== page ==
Ergonomics, Typing and Performance
Ergonomically, this keyboard is quite comfy. The finish on the palm-rest is pleasant to rest your hands on and doesn’t get slippery when the palms get sweaty. The soft finish on keys means they very nice to rest your fingers on, though the mechanical key switches are so sensitive that even the lightest pressure may result in a key stroke.
You can adjust the keyboard’s angle with both front and rear feet. But actually, even with the front feet up, angle is our one complaint regarding the Omnium’s comfort. The keyboard itself slopes up quite strongly at the rear, giving keys a steep slant.
Having gotten used to the ‘flat’ keyboards of Logitech and Microsoft, this is not easy on the fingers. When you factor in that it’s actually healthier for your hands to have a high front sloping down towards the back, it’s no surprise that after a few hours of intense typing our hands would start to ache slightly.
In every other regard, Gigabyte’s mechanical gaming keyboard is typist’s dream (though it took a wee while to adjust to the US layout on our sample). Not just the comfort of its materials but the superb feedback and audible click provided by its mechanical switches, makes it a pleasure to work on.
Mechanical Cherry MX Red switches are far superior to the membrane solutions found on many cheaper keyboards, and not just because of their greater durability and better-feeling feedback. A custom version of the Cherry MX Black switch, Reds offer lower operating force. In fact, the actuation point for these is 2mm for maximum response to your lightning reflexes.
Ghosting also won’t be an issue on the Osmium. Where some keyboards have six-key anti-ghosting, Gigabyte takes that to a whopping 64 keys on its latest and greatest. In other words, no matter how many keys you press simultaneously, the Osmium will pick it all up.
This is where the Gigabyte Aivia Osmium stumbles just a little, since you currently won’t find it at a reputable retailer for under £100. That doesn’t compare too well to cheaper mechanical gaming keyboards like the £78 Corsair Vengeance K60, while even the (admittedly membrane-based) Logitech G19 with its colour screen and internal processor is under £100 these days.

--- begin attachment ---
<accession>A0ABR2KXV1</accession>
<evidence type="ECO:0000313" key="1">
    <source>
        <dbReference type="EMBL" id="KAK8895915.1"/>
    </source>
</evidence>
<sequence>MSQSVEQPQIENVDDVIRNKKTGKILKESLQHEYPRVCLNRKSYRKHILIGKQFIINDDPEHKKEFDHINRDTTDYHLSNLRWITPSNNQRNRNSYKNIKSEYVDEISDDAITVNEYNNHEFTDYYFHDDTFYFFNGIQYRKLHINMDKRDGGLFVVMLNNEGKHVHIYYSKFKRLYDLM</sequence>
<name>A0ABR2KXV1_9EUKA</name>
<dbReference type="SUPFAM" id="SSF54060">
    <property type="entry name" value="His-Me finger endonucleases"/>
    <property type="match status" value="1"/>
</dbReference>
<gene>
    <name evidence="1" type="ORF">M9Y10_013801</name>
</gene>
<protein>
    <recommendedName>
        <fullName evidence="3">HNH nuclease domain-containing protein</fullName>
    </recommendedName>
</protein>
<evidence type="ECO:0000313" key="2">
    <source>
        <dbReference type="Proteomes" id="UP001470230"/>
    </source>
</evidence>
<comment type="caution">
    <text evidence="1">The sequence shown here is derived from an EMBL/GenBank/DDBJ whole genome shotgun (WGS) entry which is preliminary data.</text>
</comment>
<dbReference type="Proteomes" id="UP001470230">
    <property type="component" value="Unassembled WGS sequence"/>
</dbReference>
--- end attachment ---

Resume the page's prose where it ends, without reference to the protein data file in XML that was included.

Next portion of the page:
However, the Osmium offers more features than the K60, like its USB 3.0 throughput, and the K60 ‘only’ offers 20-key anti-ghosting compared to Gigabyte’s 64. We don’t think many would disagree that this Aivia is the better-looking peripheral, too.
Also, its pricing is competitive with the Razer Black Widow mechanical keyboard, which offers a similar feature set but uses arguably inferior Cherry Blue switches and again doesn’t include USB 3.0 – although Razer does give you more profiles and settings.
The £99 Thermaltake is probably more competitive with Cherry Black switches, 46-key anti-ghosting and a removable cable, but we’ll need to check it out to see how it compares.
Gigabyte has done a great job with its Aivia Osmium. It’s built like a brick, offers superb adjustable backlighting, high-quality mechanical key switches, the most impressive anti-ghosting we’ve yet come across on a keyboard, and niceties like USB 3.0 in addition to the usual programmable gaming keys. If your fingers aren’t bothered by its steep slope and you don’t mind the somewhat basic software, this gaming keyboard is worth every penny of its high asking price.